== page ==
Last week, after I uploaded that picture of me sporting a dorky bowl-cut, I also updated my Facebook profile with the picture.
Obviously, I was instantly inundated with ‘Awww, cute!’ from the girls and ‘Hey Seb, you shaved?’ from the boys. My cousin also replied, and he instantly transported me back to a moment in my childhood. I promised I would track down a photo that I have of me and him, riding some kind of truck. Warning, this is incredibly cute:
I haven’t named him, but if he wants to come here and claim his fame, please do! This picture mirrors the paradigm of our relationship — he was always ‘the bottom’. I would do the pushing around; he would always do my bidding.
This post about my childhood should provide some good background reading for my About page; it will explain my motivations behind what makes me tick today.
The Age of Mobility
Sadly, I’m just kidding. My cousin is 10 months my senior and from what I’m told, I used to follow him around and do whatever he did. That’s why I love that picture so much; it shows that even at a young age, even with kids older and stronger than me, I was developing leadership skills that were to see me to be forever… mounted. I guess, even when I was just a few years old, I had a charisma that could enable me to get away with just about anything.
My childhood is full of stories of me doing crazy things and getting away with it. Until I was 2 or 3, we lived on the premises of a school (my mum was a teacher). When I was 2, I took the keys to a school bus (from the main office), walked outside, climbed into the bus and started it up. I also used to go walking… walking for a long time. Into the woods, around the out buildings. I assume there were people keeping an eye on me, but I really don’t remember!
I’m told I would go and talk to the grounds keepers, or mechanics. I was highly inquisitive as a child, and I’ve certainly kept that trait as I’ve grown up. I like to refer to these first 3 years as ‘the age of mobility‘, as it was the only time in my life where I was so active that it was actually troublesome for my parents to keep up with me. I slowed down a lot once I discovered computers — but computers just gave me access to millions of other people to work into a stupor through sheer charismatic enthrall.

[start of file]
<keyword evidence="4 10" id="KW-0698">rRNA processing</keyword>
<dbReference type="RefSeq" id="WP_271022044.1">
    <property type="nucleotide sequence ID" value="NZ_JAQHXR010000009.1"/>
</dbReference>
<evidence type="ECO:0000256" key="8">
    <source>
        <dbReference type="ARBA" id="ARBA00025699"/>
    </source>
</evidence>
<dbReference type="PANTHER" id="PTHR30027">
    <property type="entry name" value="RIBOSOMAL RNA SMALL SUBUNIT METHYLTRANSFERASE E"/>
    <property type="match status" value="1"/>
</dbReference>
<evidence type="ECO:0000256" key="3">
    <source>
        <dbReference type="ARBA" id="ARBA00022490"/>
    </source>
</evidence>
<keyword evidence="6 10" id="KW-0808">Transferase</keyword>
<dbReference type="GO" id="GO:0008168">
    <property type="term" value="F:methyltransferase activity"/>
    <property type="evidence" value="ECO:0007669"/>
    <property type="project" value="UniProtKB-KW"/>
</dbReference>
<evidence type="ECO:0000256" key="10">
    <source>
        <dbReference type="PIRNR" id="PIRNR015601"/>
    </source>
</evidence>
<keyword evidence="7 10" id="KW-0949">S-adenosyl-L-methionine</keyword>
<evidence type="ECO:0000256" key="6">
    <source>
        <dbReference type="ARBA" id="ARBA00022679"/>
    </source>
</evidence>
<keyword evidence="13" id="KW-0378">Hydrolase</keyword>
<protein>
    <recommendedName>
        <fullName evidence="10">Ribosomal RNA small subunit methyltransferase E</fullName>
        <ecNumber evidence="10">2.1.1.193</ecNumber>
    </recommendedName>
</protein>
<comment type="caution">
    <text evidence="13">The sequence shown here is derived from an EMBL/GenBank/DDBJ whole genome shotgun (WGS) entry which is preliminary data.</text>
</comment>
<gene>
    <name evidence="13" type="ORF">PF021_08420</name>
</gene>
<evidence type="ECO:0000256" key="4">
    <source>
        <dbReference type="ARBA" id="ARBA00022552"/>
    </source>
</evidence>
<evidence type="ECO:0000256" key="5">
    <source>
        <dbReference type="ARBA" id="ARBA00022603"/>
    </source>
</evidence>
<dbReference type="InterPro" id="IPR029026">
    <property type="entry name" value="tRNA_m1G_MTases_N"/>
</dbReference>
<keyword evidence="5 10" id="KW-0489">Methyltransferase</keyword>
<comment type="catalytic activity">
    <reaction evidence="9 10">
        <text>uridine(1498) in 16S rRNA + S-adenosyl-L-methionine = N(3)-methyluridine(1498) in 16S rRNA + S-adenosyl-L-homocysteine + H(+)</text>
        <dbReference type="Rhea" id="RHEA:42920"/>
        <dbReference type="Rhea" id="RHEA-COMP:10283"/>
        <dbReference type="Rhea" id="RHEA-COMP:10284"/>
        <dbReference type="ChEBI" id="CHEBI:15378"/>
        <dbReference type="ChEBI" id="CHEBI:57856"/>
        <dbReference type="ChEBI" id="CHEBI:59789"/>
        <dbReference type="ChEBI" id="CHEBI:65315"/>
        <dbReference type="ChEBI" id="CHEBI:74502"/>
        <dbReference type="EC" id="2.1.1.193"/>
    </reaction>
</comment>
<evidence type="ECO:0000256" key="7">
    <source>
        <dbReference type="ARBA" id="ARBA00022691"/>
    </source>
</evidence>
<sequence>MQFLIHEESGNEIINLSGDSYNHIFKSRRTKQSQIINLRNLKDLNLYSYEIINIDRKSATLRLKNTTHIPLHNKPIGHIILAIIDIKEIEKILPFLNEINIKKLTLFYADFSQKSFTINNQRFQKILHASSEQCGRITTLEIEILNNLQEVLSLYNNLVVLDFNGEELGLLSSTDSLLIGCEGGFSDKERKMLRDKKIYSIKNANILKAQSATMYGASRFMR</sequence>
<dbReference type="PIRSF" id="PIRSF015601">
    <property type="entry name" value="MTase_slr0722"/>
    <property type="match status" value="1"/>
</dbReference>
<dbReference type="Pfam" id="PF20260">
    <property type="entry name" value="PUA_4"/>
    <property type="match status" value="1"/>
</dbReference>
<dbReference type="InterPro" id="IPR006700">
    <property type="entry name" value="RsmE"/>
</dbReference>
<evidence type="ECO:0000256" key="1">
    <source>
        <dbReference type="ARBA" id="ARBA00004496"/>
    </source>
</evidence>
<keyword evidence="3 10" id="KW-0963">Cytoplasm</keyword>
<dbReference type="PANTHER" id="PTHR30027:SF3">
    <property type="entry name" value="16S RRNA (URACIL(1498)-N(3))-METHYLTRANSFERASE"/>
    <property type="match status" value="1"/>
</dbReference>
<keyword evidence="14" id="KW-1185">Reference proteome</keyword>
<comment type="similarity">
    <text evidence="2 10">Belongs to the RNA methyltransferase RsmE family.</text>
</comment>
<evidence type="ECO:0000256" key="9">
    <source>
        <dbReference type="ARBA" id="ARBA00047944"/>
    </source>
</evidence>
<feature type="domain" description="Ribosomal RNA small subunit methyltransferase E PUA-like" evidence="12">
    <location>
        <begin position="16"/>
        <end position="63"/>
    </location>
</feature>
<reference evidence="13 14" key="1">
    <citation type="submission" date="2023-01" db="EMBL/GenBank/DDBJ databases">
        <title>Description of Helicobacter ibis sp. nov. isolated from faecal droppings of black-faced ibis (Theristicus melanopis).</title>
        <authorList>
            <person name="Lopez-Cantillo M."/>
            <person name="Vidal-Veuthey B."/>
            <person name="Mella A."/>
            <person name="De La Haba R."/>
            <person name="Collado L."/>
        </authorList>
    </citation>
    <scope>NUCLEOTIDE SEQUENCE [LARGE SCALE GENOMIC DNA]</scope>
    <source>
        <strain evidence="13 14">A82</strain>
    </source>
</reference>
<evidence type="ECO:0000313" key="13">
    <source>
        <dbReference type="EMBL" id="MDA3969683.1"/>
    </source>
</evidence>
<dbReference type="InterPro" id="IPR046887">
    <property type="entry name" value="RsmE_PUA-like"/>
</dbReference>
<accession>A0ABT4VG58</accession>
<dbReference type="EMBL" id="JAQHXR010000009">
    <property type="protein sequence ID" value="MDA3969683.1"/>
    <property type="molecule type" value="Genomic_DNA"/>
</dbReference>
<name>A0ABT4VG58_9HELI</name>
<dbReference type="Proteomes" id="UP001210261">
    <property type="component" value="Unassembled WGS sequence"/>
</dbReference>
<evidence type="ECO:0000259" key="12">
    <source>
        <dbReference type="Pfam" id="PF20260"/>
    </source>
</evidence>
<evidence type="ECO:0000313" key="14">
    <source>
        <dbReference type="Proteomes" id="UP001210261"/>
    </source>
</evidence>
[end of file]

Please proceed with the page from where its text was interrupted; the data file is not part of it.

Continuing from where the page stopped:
Now have a completely random and adorable black and white picture of me from a photo booth. Aged 1 or 2 I guess — the next frame is of my mother, but I haven’t included it, as I should probably ask her first!
I told you that bowl-cut plagued me…
The Age of Inquisition
I was incredibly inquisitive as a child, often to a fault. That I disassembled over 10 video machines as a child is a fact my mother likes to remind me of on a regular basis. I remember sliding my sandwich into the hole, and then taking the machine apart to find out why the sandwich had stopped it from working. Later, as I became brighter, I would take them apart just try and work out what each bit did. I located and interrogated the capacitors, the integrated circuits, the magnets. While I stopped destroying video machines after a few years, I’m probably still the best person to ask for help if you have a faulty one (but I don’t think anyone has one any more, do they?) Maybe I should ask my mum if I can take apart the DVD player… or three.
When I wasn’t at home taking apart radios, washing machines and video players, I would be asking why? every 30 seconds. In the car, in my pram, walking — Why mummy? Why is it like that?
That trait still plagues me today, although my knowledge of the world is so vast now that asking why? rarely rewards me with an answer. Now I have to find out things for myself; I have to tear down reality and poke around at the mechanics of the world — and people — to find out the answers I so desperately need.
That’s the main reason I travel: to see new environments and new cultures. I won’t be content until I know what makes everyone tick. It’s that kind of general knowledge that draws people to me for advice, and why I’m often considered wise.
A lot of people today are quite happy just to accept things they see and experience as given. When they ask Why? they are content with an answer of Because. I couldn’t imagine living in a world where everything happens just because. Cars whiz by, planes roar overhead and data is transferred across the span of the world at the speed of light — don’t you want to know how it happens?
I guess the next update on my childhood has to be of my teenage years… Maybe I can just get away with a crappy picture of me as a teenager, and leave it at that. Hmm.